WP_12-02

Renaming of Public Space: A Policy of Exclusion in Bosnia and Herzegovina

by Monika Palmberger

Working Papers WP 12-02
January 2012
ISSN 2192-2357 (MMG Working Papers Print)

Full text: pdf


Abstract:
During the war and thereafter, the names of public places (e.g. streets, squares, airports and even towns) underwent a process of “national screening” and in many cases were re-named. The cities of Sarajevo, Mostar and Banja Luka have seen the most incidences of the renaming of streets. On the case of Mostar, a city that has been divided into a Bosniak-dominated eastern and a Croat dominated western part of the city since the 1992-95 war, I show in this paper how the renaming of streets in Croat-dominated West Mostar presents a policy of exclusion, whereby the political strategy followed is to nationalise public space. At the same time I argue that the effect of this move has on the  population is not as clear as it may seem. Although the renaming of streets is experienced by the non-Croat population as a practice of exclusion, it would be overhasty to assume that Croat citizens simply internalise the new street policy and in a similar way reconfigure their memories.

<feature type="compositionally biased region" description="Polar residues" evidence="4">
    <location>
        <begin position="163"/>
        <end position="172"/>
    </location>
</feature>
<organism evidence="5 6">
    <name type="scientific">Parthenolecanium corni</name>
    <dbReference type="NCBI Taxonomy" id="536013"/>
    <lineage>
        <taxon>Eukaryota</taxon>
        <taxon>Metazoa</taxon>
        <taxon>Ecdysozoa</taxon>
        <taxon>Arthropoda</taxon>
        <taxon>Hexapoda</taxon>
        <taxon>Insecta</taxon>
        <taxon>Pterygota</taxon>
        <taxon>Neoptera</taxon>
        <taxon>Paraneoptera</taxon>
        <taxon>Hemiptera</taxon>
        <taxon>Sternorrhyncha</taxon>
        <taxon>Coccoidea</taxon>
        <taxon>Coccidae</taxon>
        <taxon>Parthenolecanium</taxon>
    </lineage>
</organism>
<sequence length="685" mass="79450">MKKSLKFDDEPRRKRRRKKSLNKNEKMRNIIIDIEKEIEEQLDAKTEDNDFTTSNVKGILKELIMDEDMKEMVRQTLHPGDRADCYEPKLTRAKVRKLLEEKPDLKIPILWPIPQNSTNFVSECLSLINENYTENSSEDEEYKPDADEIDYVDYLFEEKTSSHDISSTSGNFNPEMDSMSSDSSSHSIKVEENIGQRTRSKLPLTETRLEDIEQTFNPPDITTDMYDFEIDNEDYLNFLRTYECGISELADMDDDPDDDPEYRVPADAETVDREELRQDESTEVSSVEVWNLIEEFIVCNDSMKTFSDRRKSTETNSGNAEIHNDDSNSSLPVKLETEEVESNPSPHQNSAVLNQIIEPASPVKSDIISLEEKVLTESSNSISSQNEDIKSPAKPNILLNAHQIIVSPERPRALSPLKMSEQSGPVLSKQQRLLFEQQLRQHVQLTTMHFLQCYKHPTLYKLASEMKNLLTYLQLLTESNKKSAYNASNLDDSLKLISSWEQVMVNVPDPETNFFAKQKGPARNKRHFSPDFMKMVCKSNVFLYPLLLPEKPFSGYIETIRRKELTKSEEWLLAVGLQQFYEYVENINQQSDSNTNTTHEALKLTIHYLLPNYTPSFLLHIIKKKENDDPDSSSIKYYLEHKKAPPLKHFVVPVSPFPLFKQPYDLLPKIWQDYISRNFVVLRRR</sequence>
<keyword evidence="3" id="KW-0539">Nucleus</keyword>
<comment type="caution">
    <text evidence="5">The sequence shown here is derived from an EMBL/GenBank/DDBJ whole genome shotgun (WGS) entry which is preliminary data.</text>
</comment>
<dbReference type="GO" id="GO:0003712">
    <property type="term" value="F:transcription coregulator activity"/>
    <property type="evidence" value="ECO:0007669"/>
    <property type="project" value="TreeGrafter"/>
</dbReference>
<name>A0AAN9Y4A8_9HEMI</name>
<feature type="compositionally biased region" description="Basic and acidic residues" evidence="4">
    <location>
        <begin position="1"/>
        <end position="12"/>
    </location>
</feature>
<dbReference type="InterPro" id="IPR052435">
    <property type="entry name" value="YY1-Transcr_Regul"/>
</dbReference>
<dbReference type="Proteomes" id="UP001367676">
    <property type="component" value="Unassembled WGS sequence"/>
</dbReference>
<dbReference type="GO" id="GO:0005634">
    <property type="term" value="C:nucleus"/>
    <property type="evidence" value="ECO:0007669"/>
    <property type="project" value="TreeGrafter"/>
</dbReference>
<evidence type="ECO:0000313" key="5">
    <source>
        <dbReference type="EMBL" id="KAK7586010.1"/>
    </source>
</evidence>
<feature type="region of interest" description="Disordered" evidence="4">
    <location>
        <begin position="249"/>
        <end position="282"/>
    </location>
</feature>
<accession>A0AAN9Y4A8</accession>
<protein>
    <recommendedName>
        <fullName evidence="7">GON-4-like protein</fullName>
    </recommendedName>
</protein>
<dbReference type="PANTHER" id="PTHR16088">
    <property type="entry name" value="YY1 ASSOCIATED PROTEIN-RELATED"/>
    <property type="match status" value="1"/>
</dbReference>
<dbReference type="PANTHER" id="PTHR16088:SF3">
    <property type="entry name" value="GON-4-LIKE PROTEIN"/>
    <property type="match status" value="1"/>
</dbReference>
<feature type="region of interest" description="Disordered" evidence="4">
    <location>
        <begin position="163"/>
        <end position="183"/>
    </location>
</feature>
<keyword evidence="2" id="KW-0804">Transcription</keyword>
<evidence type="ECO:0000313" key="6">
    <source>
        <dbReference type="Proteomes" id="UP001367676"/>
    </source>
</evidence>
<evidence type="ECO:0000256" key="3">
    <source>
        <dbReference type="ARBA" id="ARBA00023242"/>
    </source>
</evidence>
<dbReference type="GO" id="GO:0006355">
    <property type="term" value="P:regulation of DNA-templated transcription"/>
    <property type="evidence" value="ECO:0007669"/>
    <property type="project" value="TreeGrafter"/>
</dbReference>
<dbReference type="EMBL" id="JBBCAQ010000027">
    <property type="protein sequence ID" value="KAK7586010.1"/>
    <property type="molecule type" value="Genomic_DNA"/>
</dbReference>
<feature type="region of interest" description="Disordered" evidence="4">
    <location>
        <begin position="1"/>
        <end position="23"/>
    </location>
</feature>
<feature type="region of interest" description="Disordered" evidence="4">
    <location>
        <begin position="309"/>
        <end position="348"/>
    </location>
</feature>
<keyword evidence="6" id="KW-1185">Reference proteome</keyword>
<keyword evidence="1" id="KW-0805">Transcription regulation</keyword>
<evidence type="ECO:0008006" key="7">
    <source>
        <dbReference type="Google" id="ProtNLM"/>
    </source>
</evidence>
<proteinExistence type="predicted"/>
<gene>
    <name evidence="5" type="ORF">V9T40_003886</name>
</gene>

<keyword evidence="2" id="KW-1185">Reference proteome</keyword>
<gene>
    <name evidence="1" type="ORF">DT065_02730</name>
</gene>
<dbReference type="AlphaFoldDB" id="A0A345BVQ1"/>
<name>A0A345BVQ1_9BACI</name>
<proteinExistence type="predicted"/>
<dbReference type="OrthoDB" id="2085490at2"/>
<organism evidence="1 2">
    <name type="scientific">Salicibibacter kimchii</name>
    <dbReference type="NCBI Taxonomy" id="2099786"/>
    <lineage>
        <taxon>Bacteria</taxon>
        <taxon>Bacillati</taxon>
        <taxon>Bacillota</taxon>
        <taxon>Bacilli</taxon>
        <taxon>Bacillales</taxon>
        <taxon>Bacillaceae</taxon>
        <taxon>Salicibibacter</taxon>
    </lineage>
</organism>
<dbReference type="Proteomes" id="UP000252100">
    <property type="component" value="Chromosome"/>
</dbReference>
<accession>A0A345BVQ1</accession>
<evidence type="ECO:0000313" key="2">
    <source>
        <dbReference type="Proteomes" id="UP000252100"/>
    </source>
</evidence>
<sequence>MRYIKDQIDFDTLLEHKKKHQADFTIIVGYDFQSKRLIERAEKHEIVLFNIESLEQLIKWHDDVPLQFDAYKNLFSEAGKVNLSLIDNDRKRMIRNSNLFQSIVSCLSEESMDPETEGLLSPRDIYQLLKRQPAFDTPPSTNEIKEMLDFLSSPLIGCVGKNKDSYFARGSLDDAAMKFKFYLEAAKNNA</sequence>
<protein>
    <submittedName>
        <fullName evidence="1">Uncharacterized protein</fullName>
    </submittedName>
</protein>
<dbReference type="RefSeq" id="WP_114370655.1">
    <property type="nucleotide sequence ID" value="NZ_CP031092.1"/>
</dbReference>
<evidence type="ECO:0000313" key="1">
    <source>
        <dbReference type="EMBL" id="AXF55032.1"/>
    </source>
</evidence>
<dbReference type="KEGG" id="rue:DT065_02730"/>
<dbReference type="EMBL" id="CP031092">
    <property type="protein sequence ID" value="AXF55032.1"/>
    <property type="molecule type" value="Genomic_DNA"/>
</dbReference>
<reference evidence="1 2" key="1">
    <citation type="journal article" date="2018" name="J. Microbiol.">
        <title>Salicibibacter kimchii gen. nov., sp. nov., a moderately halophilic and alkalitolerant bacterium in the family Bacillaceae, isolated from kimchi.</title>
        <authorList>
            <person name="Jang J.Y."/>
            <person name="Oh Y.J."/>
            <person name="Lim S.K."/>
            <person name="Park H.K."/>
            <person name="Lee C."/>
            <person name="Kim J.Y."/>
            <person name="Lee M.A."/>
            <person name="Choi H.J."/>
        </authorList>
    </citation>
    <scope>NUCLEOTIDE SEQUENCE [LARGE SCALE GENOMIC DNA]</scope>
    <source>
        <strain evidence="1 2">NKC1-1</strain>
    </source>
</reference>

Authors:
Monika Palmberger is a Research Fellow at the Max Planck Institute for the Study of Religious and Ethnic Diversity.
palmberger(at)mmg.mpg.de

Keywords:
public space, street names, post-socialism, post-war, Bosnia and Herzegovina, Mostar